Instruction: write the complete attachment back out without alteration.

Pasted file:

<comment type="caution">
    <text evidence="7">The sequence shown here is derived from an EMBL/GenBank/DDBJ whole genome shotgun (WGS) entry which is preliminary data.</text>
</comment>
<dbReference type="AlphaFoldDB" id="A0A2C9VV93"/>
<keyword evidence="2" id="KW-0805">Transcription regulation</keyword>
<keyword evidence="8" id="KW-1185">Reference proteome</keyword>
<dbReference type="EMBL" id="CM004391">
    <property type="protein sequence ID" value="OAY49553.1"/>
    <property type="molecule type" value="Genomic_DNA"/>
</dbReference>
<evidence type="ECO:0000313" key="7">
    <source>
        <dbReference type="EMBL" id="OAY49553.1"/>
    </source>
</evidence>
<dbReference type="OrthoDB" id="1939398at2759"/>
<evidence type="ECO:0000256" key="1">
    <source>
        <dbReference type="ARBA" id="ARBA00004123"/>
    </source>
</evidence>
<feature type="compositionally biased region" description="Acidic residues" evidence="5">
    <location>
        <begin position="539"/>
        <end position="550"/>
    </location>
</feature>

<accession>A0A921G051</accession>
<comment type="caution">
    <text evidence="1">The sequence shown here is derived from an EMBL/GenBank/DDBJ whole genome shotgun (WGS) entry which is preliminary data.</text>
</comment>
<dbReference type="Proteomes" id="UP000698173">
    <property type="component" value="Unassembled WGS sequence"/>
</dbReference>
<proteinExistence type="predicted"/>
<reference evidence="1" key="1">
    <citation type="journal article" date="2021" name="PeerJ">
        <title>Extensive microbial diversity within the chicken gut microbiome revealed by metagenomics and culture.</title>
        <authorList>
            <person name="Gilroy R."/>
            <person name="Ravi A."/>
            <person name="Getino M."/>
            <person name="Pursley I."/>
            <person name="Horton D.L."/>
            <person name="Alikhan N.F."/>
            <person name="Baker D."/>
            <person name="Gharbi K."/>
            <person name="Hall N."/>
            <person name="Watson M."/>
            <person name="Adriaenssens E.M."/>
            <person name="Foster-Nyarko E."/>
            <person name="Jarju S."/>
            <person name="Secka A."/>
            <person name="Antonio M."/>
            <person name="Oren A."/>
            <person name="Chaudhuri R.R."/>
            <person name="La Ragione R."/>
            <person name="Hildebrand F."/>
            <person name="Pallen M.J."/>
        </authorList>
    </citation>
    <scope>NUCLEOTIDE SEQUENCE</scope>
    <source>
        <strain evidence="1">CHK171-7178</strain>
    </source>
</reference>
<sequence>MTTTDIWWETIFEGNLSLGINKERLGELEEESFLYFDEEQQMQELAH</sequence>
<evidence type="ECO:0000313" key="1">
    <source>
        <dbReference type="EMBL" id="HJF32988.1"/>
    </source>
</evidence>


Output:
<comment type="caution">
    <text evidence="7">The sequence shown here is derived from an EMBL/GenBank/DDBJ whole genome shotgun (WGS) entry which is preliminary data.</text>
</comment>
<dbReference type="AlphaFoldDB" id="A0A2C9VV93"/>
<keyword evidence="2" id="KW-0805">Transcription regulation</keyword>
<keyword evidence="8" id="KW-1185">Reference proteome</keyword>
<dbReference type="EMBL" id="CM004391">
    <property type="protein sequence ID" value="OAY49553.1"/>
    <property type="molecule type" value="Genomic_DNA"/>
</dbReference>
<evidence type="ECO:0000313" key="7">
    <source>
        <dbReference type="EMBL" id="OAY49553.1"/>
    </source>
</evidence>
<dbReference type="OrthoDB" id="1939398at2759"/>
<evidence type="ECO:0000256" key="1">
    <source>
        <dbReference type="ARBA" id="ARBA00004123"/>
    </source>
</evidence>
<feature type="compositionally biased region" description="Acidic residues" evidence="5">
    <location>
        <begin position="539"/>
        <end position="550"/>
    </location>
</feature>

<accession>A0A921G051</accession>
<comment type="caution">
    <text evidence="1">The sequence shown here is derived from an EMBL/GenBank/DDBJ whole genome shotgun (WGS) entry which is preliminary data.</text>
</comment>
<dbReference type="Proteomes" id="UP000698173">
    <property type="component" value="Unassembled WGS sequence"/>
</dbReference>
<proteinExistence type="predicted"/>
<reference evidence="1" key="1">
    <citation type="journal article" date="2021" name="PeerJ">
        <title>Extensive microbial diversity within the chicken gut microbiome revealed by metagenomics and culture.</title>
        <authorList>
            <person name="Gilroy R."/>
            <person name="Ravi A."/>
            <person name="Getino M."/>
            <person name="Pursley I."/>
            <person name="Horton D.L."/>
            <person name="Alikhan N.F."/>
            <person name="Baker D."/>
            <person name="Gharbi K."/>
            <person name="Hall N."/>
            <person name="Watson M."/>
            <person name="Adriaenssens E.M."/>
            <person name="Foster-Nyarko E."/>
            <person name="Jarju S."/>
            <person name="Secka A."/>
            <person name="Antonio M."/>
            <person name="Oren A."/>
            <person name="Chaudhuri R.R."/>
            <person name="La Ragione R."/>
            <person name="Hildebrand F."/>
            <person name="Pallen M.J."/>
        </authorList>
    </citation>
    <scope>NUCLEOTIDE SEQUENCE</scope>
    <source>
        <strain evidence="1">CHK171-7178</strain>
    </source>
</reference>
<sequence>MTTTDIWWETIFEGNLSLGINKERLGELEEESFLYFDEEQQMQELAH</sequence>
<evidence type="ECO:0000313" key="1">
    <source>
        <dbReference type="EMBL" id="HJF32988.1"/>
    </source>
</evidence>